MONTGOMERY – The 440-member Alabama Republican Party Executive Committee met on Saturday at the Renaissance Hotel and Conference Center in Montgomery to adjust their bylaws, pass resolutions and raise money as they look to the Nov. 8 general election.

"Our fundamental issue is to safeguard our country, and that is done through winning elections," said Alabama Republican Party chairman John Wahl. "Quite frankly, the Democrats have lost their minds. They don't know what life is. They don't even know the difference between a man and a woman. We have half our government that literally does not know what they are doing by their own admission.

"This is a battle for the hearts and minds of our country, and quite frankly, it is a spiritual battle. Education is being used for indoctrination."

Wahl reflected on the past six months.

"We really stayed engaged with our state legislators. That is really important."

Wahl listed the passage of constitutional carry, cuts in taxes and addressing the transgender issue as areas where the legislature had a good session.

"We are really focused on the November election," Wahl said. "Our plan is to spend twice as much this cycle as last cycle."

Alabama Republican Party Treasurer Sally Bryant told the executive committee that the party still had $577,876 in their federal account, $897,409 in their state account, and $5376.66 in their building account, for a total of $1,480,672.90.

Alabama Republican Party Finance Chair Joan Reynolds said, "We had 765 people in attendance last night at the Summer Dinner, and we made $243,705 through sponsorship, donations and ticket sales. Financially we are reporting that we are in great shape under our Chairman John Wahl."

Vicki Drummond is the Secretary of the RNC.

"I work with the best Chairman and the best Committeeman in the United States," Drummond said, "Only one thing stands in the way of the Democratic Party, and that is us, the Republican Party.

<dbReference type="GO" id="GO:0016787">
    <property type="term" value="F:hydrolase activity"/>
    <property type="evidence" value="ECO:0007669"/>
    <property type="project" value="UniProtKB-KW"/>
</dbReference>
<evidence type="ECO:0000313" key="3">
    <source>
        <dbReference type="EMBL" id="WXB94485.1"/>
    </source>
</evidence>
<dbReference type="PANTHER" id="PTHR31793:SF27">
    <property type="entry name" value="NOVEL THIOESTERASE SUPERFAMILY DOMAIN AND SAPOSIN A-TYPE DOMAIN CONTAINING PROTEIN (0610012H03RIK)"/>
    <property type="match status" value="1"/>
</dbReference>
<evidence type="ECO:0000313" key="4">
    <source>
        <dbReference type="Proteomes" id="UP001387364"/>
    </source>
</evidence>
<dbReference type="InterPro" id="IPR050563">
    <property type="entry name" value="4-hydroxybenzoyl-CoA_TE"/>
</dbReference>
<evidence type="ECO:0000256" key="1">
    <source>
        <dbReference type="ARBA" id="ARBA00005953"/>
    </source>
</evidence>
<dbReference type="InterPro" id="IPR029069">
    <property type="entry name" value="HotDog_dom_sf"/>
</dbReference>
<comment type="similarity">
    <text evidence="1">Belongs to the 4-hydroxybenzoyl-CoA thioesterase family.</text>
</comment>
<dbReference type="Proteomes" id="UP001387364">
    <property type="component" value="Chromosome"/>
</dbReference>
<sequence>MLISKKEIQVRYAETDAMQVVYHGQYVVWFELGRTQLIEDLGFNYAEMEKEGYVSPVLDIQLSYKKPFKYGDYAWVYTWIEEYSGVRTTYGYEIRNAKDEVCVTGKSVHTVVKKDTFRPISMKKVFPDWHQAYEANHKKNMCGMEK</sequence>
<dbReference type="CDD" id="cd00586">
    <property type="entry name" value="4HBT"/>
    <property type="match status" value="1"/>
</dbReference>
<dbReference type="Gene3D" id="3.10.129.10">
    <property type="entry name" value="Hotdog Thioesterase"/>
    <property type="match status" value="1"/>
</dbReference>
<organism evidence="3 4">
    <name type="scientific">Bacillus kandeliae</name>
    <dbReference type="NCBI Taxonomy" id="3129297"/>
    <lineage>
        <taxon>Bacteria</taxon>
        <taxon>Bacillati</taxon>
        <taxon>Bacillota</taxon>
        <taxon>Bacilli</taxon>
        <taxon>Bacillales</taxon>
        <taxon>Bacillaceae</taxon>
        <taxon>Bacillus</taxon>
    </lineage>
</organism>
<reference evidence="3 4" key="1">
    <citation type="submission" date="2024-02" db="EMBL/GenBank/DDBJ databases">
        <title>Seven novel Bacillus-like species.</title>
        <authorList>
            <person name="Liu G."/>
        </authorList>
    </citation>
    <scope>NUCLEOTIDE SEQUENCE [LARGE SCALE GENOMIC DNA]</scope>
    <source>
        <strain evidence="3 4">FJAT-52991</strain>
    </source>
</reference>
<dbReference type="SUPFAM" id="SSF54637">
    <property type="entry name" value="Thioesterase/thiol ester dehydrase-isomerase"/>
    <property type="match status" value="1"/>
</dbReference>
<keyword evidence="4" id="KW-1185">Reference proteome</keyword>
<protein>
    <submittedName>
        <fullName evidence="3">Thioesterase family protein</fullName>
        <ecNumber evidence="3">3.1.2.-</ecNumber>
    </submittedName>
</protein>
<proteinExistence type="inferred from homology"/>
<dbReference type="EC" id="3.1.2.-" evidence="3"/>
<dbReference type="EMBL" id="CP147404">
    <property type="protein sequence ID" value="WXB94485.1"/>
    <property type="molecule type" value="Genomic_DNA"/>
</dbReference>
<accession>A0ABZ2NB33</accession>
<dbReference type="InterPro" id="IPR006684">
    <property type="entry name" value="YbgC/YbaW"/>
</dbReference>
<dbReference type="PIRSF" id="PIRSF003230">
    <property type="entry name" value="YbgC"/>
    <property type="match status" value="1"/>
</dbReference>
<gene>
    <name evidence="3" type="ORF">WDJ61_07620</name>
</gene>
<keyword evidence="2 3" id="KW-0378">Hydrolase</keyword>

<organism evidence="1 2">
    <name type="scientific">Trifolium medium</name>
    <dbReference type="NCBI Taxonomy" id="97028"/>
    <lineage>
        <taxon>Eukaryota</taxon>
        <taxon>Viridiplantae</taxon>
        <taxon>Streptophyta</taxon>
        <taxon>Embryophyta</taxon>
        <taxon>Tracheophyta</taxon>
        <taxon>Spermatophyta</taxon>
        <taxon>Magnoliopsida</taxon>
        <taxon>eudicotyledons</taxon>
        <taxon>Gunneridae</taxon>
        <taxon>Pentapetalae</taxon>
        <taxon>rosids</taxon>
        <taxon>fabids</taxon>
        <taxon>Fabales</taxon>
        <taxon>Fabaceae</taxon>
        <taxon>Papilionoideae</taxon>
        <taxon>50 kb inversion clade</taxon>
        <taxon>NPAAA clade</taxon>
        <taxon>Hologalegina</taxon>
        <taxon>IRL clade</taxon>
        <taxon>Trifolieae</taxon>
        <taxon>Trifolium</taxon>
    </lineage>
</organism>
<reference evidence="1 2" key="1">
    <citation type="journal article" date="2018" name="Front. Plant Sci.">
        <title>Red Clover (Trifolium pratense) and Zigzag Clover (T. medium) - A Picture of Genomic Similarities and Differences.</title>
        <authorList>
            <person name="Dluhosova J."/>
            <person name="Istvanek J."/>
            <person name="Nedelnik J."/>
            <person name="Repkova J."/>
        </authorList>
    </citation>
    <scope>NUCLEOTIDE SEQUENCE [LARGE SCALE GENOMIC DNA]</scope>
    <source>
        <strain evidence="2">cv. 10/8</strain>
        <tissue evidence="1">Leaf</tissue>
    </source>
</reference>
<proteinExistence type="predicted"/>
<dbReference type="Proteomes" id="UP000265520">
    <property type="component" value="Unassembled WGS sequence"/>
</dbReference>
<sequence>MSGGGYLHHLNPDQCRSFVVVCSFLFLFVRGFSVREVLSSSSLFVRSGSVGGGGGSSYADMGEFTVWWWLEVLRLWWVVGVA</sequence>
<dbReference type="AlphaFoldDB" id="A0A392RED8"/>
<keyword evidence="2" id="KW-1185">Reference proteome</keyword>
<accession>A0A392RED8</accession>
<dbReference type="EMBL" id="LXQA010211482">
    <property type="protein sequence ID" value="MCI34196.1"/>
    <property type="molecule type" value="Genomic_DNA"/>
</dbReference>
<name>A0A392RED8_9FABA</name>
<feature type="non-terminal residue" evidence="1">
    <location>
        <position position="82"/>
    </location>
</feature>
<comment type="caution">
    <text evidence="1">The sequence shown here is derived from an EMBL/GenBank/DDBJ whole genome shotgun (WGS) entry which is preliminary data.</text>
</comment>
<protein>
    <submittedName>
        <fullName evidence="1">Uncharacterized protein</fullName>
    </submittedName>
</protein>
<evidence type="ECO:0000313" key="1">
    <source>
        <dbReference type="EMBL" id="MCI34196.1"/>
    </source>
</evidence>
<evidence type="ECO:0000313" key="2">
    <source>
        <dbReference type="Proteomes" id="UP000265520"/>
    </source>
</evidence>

"The first debate will be August 2023."

Drummond explained that the RNC chose Milwaukee versus Nashville for the 2024 Republican National Convention site because the Nashville City Council voted three times against the Republican National Convention.

"Local elections matter," she said. "I truly believe that we will have a wonderful time when we go to Milwaukee for the 2024 national convention."

State Rep. Andrew Sorrell (R-Muscle Shoals) is the chairman of the bylaws committee.

Sorrell explained that one bylaw change would affect when the state committee kicks off an executive committee member for failure to attend state meetings, that county executive committees will be allowed to reinstate that person just once per four-year term. There will be no second reinstatements allowed.

Another bylaws change is that regional vice chairs would be elected by the members from the region that they represent rather than by the whole executive committee.

The most substantive change to the Alabama Republican bylaws is an expansion of the sore loser standing rule.

Sorrell explained that if someone loses in the Republican primary and runs as a write-in candidate, they are denied ballot access for six years as a Republican. Under this provision, it will broaden the rule to include people denied ballot access by a challenge.

"If someone supports a Democrat [by endorsement or campaign contribution], they should not be running as a Republican," Sorrell said. "This applies to office holders, candidates, executive committee members for a period of six years."

Sorrell explained that persons going through a party switching procedure would not be held to the same standard, but "if after they swap parties and they support Democrats, then it would also include them."

"We hold our candidates to the same standard as our elected officials," Wahl said.

Alabama Agriculture and Industries Commissioner Rick Pate said, "I am from a Black Belt county where we don't have any Republicans running for anything. I would not vote for a Democrat, but if we have two Democratic candidates for sheriff, are you saying that we cannot donate to the better Democratic sheriff candidate?"

"That is already banned," Wahl replied.

"I would never do that," Pate replied.

"With a three-quarter vote of your county executive committee, you can override this rule," Sorrell explained.

A motion from the floor to strike the three-quarter vote threshold and just allow any county committee to override the state rule was rejected by a vote of the committee.

A member asked, "Does this apply to Libertarians?" 

"To clarify, anyone besides a Republican," Wahl said. "That would include Libertarians, independents and write-in candidates, as well as Democrats."

The motion passed without amendment.

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